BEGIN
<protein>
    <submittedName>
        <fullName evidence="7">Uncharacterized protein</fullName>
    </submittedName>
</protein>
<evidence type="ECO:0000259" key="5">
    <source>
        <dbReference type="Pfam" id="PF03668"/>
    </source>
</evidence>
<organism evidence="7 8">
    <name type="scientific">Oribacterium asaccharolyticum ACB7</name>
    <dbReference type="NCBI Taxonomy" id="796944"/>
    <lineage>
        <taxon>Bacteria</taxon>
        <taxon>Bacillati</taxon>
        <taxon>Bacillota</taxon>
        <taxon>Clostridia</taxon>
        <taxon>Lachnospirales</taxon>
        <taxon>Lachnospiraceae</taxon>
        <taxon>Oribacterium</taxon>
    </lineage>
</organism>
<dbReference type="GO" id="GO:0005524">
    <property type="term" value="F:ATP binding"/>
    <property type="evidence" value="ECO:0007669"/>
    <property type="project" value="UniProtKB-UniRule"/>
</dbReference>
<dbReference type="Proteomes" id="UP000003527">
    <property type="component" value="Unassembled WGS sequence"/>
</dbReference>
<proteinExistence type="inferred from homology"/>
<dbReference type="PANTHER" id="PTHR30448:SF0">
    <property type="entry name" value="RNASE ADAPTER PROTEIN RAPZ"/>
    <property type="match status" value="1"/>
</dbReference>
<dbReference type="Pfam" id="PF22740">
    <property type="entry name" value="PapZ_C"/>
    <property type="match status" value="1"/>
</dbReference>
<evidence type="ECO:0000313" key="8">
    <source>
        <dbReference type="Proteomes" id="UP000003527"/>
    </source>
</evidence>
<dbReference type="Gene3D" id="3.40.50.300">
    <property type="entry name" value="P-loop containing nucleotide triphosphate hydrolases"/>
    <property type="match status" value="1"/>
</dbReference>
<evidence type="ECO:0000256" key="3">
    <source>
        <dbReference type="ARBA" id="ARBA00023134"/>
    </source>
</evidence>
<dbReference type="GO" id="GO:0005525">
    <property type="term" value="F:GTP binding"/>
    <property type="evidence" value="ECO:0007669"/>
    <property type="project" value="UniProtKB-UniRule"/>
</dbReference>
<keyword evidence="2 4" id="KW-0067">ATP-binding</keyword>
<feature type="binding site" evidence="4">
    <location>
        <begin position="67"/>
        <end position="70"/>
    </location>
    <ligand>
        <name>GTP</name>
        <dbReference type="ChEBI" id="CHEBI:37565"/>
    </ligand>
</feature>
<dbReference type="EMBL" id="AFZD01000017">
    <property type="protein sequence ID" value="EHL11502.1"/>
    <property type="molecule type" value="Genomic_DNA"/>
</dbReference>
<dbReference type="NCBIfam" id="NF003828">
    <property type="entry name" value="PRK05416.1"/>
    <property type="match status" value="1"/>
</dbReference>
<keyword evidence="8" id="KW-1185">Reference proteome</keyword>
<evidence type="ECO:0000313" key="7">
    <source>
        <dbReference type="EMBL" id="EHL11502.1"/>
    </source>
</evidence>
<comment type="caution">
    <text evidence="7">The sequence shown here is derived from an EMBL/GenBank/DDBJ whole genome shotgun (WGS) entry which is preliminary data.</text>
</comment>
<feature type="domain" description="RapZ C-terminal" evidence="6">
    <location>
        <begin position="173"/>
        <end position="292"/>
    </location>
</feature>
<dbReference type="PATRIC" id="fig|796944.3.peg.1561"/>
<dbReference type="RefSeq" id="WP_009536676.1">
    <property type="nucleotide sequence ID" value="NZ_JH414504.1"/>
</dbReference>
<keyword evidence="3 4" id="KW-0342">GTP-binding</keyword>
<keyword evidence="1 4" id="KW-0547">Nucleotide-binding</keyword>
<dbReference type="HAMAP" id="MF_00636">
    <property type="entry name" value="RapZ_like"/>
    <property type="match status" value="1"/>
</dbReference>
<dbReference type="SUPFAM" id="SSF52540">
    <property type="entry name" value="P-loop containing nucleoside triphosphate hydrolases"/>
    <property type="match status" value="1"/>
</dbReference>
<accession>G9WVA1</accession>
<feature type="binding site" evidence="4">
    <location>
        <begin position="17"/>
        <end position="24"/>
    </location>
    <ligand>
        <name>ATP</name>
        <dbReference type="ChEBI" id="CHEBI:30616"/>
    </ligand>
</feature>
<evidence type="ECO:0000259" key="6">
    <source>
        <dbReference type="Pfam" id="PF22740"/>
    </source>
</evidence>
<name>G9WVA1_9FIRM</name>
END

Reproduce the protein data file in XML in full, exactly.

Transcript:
<protein>
    <submittedName>
        <fullName evidence="7">Uncharacterized protein</fullName>
    </submittedName>
</protein>
<evidence type="ECO:0000259" key="5">
    <source>
        <dbReference type="Pfam" id="PF03668"/>
    </source>
</evidence>
<organism evidence="7 8">
    <name type="scientific">Oribacterium asaccharolyticum ACB7</name>
    <dbReference type="NCBI Taxonomy" id="796944"/>
    <lineage>
        <taxon>Bacteria</taxon>
        <taxon>Bacillati</taxon>
        <taxon>Bacillota</taxon>
        <taxon>Clostridia</taxon>
        <taxon>Lachnospirales</taxon>
        <taxon>Lachnospiraceae</taxon>
        <taxon>Oribacterium</taxon>
    </lineage>
</organism>
<dbReference type="GO" id="GO:0005524">
    <property type="term" value="F:ATP binding"/>
    <property type="evidence" value="ECO:0007669"/>
    <property type="project" value="UniProtKB-UniRule"/>
</dbReference>
<dbReference type="Proteomes" id="UP000003527">
    <property type="component" value="Unassembled WGS sequence"/>
</dbReference>
<proteinExistence type="inferred from homology"/>
<dbReference type="PANTHER" id="PTHR30448:SF0">
    <property type="entry name" value="RNASE ADAPTER PROTEIN RAPZ"/>
    <property type="match status" value="1"/>
</dbReference>
<dbReference type="Pfam" id="PF22740">
    <property type="entry name" value="PapZ_C"/>
    <property type="match status" value="1"/>
</dbReference>
<evidence type="ECO:0000313" key="8">
    <source>
        <dbReference type="Proteomes" id="UP000003527"/>
    </source>
</evidence>
<dbReference type="Gene3D" id="3.40.50.300">
    <property type="entry name" value="P-loop containing nucleotide triphosphate hydrolases"/>
    <property type="match status" value="1"/>
</dbReference>
<evidence type="ECO:0000256" key="3">
    <source>
        <dbReference type="ARBA" id="ARBA00023134"/>
    </source>
</evidence>
<dbReference type="GO" id="GO:0005525">
    <property type="term" value="F:GTP binding"/>
    <property type="evidence" value="ECO:0007669"/>
    <property type="project" value="UniProtKB-UniRule"/>
</dbReference>
<keyword evidence="2 4" id="KW-0067">ATP-binding</keyword>
<feature type="binding site" evidence="4">
    <location>
        <begin position="67"/>
        <end position="70"/>
    </location>
    <ligand>
        <name>GTP</name>
        <dbReference type="ChEBI" id="CHEBI:37565"/>
    </ligand>
</feature>
<dbReference type="EMBL" id="AFZD01000017">
    <property type="protein sequence ID" value="EHL11502.1"/>
    <property type="molecule type" value="Genomic_DNA"/>
</dbReference>
<dbReference type="NCBIfam" id="NF003828">
    <property type="entry name" value="PRK05416.1"/>
    <property type="match status" value="1"/>
</dbReference>
<keyword evidence="8" id="KW-1185">Reference proteome</keyword>
<evidence type="ECO:0000313" key="7">
    <source>
        <dbReference type="EMBL" id="EHL11502.1"/>
    </source>
</evidence>
<comment type="caution">
    <text evidence="7">The sequence shown here is derived from an EMBL/GenBank/DDBJ whole genome shotgun (WGS) entry which is preliminary data.</text>
</comment>
<feature type="domain" description="RapZ C-terminal" evidence="6">
    <location>
        <begin position="173"/>
        <end position="292"/>
    </location>
</feature>
<dbReference type="PATRIC" id="fig|796944.3.peg.1561"/>
<dbReference type="RefSeq" id="WP_009536676.1">
    <property type="nucleotide sequence ID" value="NZ_JH414504.1"/>
</dbReference>
<keyword evidence="3 4" id="KW-0342">GTP-binding</keyword>
<keyword evidence="1 4" id="KW-0547">Nucleotide-binding</keyword>
<dbReference type="HAMAP" id="MF_00636">
    <property type="entry name" value="RapZ_like"/>
    <property type="match status" value="1"/>
</dbReference>
<dbReference type="SUPFAM" id="SSF52540">
    <property type="entry name" value="P-loop containing nucleoside triphosphate hydrolases"/>
    <property type="match status" value="1"/>
</dbReference>
<accession>G9WVA1</accession>
<feature type="binding site" evidence="4">
    <location>
        <begin position="17"/>
        <end position="24"/>
    </location>
    <ligand>
        <name>ATP</name>
        <dbReference type="ChEBI" id="CHEBI:30616"/>
    </ligand>
</feature>
<evidence type="ECO:0000259" key="6">
    <source>
        <dbReference type="Pfam" id="PF22740"/>
    </source>
</evidence>
<name>G9WVA1_9FIRM</name>